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This Gloucester shop stands the test of time and has a stash of retro clothing and curios. 

For 26 years, vintage shop Bananas has stood on Gloucester’s bustling Main Street. For owner Richard Leonard, however, the journey began even earlier. Leonard celebrated the store’s 39th year in March. Its first location was meant to be an art gallery. Leonard, a Salem art teacher, had wanted a space to display his own paintings for a summer. That same summer, the stars seemed to align—Leonard found his grandmother’s stash of vintage clothing and accessories and added them to his storefront. “I thought people might find them as interesting as I did,” says Leonard. A year later, he gave up the gallery, and Bananas was born.

For Leonard, a lot has changed since 1975. While he didn’t set out to be a vintage expert, it happened. “I learned to tell whether an item is authentic by the fabric or cut of a piece of clothing, or the size and style of a piece of jewelry,” he explains. “I used to research designers and eras in history books. Now, the Internet makes it a lot easier.”

As his store gained notoriety, locals began calling and visiting to ask him to evaluate their own collections, often boxed up in attics or long forgotten. “I like to say that we don’t find items, items find us.” He sees people come in with whole trunks full of their grandmother’s dresses or boxes full of 1940s and 1950s costume jewelry. “I’ll often purchase the whole collection and put it in the store one piece at a time,” he notes. Leonard rotates out merchandise every day to keep the stock interesting for loyal customers. “The ’50s sell better than any other era,” he says. “Although the 1930s are my personal favorite.”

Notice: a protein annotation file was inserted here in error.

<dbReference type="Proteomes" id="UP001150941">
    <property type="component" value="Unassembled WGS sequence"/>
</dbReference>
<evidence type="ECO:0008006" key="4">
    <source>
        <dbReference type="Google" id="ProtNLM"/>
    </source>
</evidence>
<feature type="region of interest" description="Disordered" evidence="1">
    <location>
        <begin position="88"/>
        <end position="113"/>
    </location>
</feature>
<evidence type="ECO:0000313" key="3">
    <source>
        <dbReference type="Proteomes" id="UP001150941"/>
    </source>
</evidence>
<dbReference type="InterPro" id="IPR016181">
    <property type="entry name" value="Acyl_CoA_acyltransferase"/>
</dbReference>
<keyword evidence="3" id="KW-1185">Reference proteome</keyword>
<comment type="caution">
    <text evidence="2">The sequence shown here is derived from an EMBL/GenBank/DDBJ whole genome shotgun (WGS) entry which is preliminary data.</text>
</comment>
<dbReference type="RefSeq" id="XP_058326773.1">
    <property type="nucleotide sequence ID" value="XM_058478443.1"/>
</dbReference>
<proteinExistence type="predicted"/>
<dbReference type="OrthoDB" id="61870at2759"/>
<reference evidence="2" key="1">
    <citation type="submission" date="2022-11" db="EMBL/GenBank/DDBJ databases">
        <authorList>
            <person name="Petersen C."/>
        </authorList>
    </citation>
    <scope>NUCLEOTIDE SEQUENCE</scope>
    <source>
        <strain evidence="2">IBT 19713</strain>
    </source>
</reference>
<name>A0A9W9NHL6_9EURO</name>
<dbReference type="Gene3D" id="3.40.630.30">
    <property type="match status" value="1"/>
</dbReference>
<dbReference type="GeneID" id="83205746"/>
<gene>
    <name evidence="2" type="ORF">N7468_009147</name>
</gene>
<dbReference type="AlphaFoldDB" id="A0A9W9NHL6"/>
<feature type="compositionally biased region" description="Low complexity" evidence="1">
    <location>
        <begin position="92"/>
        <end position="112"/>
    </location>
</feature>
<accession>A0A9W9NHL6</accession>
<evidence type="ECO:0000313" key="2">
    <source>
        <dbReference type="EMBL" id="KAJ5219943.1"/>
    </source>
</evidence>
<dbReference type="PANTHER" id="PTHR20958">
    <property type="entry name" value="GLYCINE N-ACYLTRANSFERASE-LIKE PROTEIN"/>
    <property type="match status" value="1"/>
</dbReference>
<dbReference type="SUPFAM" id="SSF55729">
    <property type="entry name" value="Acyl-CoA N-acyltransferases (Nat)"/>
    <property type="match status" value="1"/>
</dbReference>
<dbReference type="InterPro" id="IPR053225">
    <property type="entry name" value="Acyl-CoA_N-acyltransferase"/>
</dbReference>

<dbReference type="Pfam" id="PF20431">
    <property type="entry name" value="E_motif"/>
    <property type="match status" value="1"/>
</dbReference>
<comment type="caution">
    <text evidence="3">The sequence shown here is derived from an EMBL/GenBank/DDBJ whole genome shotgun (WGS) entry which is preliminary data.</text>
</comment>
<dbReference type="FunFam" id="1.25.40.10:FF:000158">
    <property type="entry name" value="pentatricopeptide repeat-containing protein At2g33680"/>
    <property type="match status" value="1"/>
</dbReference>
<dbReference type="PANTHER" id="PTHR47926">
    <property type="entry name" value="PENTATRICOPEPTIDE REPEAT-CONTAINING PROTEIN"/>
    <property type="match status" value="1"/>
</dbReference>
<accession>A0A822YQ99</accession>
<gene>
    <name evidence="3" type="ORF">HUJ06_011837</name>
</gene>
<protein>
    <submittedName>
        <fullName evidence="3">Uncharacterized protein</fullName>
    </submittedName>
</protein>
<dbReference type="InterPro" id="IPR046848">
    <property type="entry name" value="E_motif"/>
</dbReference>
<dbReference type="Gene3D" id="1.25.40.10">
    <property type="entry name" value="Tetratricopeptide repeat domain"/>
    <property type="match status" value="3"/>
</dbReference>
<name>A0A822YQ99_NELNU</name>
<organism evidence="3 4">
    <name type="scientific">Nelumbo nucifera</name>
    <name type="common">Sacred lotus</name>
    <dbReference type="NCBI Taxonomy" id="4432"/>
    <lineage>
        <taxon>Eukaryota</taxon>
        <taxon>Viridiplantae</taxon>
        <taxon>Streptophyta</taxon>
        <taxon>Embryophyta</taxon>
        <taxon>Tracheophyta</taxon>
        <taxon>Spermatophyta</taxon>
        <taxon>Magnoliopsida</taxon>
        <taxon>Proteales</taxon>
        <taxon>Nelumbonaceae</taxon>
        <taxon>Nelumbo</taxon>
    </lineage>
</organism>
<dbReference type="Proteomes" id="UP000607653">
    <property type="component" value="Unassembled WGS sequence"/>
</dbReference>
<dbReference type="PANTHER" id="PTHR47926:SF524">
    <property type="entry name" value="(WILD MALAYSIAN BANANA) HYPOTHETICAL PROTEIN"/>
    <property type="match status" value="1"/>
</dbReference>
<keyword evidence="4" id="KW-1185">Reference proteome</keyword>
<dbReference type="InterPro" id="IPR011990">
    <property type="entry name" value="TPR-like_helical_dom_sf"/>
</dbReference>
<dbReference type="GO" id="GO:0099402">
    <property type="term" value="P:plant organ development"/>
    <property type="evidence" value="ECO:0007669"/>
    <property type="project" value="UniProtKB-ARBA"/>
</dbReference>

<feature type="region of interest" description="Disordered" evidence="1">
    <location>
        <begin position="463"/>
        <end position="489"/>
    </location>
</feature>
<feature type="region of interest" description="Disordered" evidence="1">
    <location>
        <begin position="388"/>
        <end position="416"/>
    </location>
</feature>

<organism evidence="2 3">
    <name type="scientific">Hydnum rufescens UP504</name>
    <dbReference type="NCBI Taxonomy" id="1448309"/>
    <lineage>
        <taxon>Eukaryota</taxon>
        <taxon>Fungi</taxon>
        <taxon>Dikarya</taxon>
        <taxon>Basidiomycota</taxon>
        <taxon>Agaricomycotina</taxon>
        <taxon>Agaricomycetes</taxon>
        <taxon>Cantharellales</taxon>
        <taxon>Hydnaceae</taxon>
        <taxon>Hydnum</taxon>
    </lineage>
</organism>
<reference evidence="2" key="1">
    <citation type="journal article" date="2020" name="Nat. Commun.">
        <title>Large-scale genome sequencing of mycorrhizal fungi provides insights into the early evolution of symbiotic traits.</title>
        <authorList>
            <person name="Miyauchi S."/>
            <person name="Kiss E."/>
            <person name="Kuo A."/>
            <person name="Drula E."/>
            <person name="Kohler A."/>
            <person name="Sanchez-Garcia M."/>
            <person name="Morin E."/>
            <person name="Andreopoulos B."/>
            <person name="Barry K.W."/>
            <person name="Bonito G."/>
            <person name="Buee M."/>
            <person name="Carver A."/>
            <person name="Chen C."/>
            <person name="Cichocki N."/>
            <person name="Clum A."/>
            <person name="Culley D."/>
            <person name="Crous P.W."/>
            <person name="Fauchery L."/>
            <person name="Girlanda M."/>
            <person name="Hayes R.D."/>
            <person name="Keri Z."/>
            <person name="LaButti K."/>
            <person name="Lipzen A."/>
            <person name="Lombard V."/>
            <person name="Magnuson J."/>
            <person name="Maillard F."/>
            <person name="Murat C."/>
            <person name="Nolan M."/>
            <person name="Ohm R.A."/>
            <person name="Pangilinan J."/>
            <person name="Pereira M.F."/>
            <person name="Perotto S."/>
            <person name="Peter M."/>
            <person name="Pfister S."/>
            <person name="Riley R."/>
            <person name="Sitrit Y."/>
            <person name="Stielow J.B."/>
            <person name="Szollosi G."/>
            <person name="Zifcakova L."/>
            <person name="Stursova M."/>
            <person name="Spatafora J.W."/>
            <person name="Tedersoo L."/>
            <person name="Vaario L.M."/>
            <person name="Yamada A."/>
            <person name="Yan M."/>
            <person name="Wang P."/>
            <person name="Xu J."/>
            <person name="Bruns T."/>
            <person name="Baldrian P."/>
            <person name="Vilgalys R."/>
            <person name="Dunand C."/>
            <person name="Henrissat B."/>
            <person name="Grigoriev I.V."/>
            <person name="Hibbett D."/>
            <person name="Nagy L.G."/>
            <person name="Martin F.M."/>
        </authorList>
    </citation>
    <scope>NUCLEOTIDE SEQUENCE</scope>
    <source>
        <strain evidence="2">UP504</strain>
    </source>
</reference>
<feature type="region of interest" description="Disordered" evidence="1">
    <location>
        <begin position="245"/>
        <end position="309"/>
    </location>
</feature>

Originally a hardware store, built in the 1900s, the storefront itself is a piece of history. “When we moved in, the ceiling was covered with aluminum,” recalls Leonard. “We checked underneath and found a 1920s tin ceiling that really fit with the personality of the store.”

A collection of vintage lamps, a 1950s television found by the side of the road, and leopard print wall coverings in the dressing rooms round out the store’s funky vibe. “I wanted the store to feel like a small department store, with mini-sections for jewelry, clothes, and housewares,” he says. “We try to appeal to a huge range of customers: locals and visitors, teenagers and eighty-year-olds. People from New York especially seem to love the store—they’re not used to finding authentic vintage that’s also affordable.”

Bananas’s most popular item is, unsurprisingly, emblematic of times past: “People love the collection of clip-on earrings from the ’30s and ’40s, because you can’t find such a wide selection of them in stores nowadays.”

Leonard, a longtime Gloucester resident, recognizes the need for storeowners to grow the local economy. “When I first moved to Main Street 26 years ago, there was a year-long wait for a space. Since the recession, there have been empty store fronts available for years.” To help boost local interest and improve the town, Bananas participated in planning a two-night vintage fashion show benefitting the restoration of Gloucester’s city hall.

“It took us about six months to plan, and 40 people were involved in making the show go off without a hitch,” says Leonard. “We have to be choosy about what events we participate in. I try to choose events that fit our personality as a store, for causes that hit close to home.”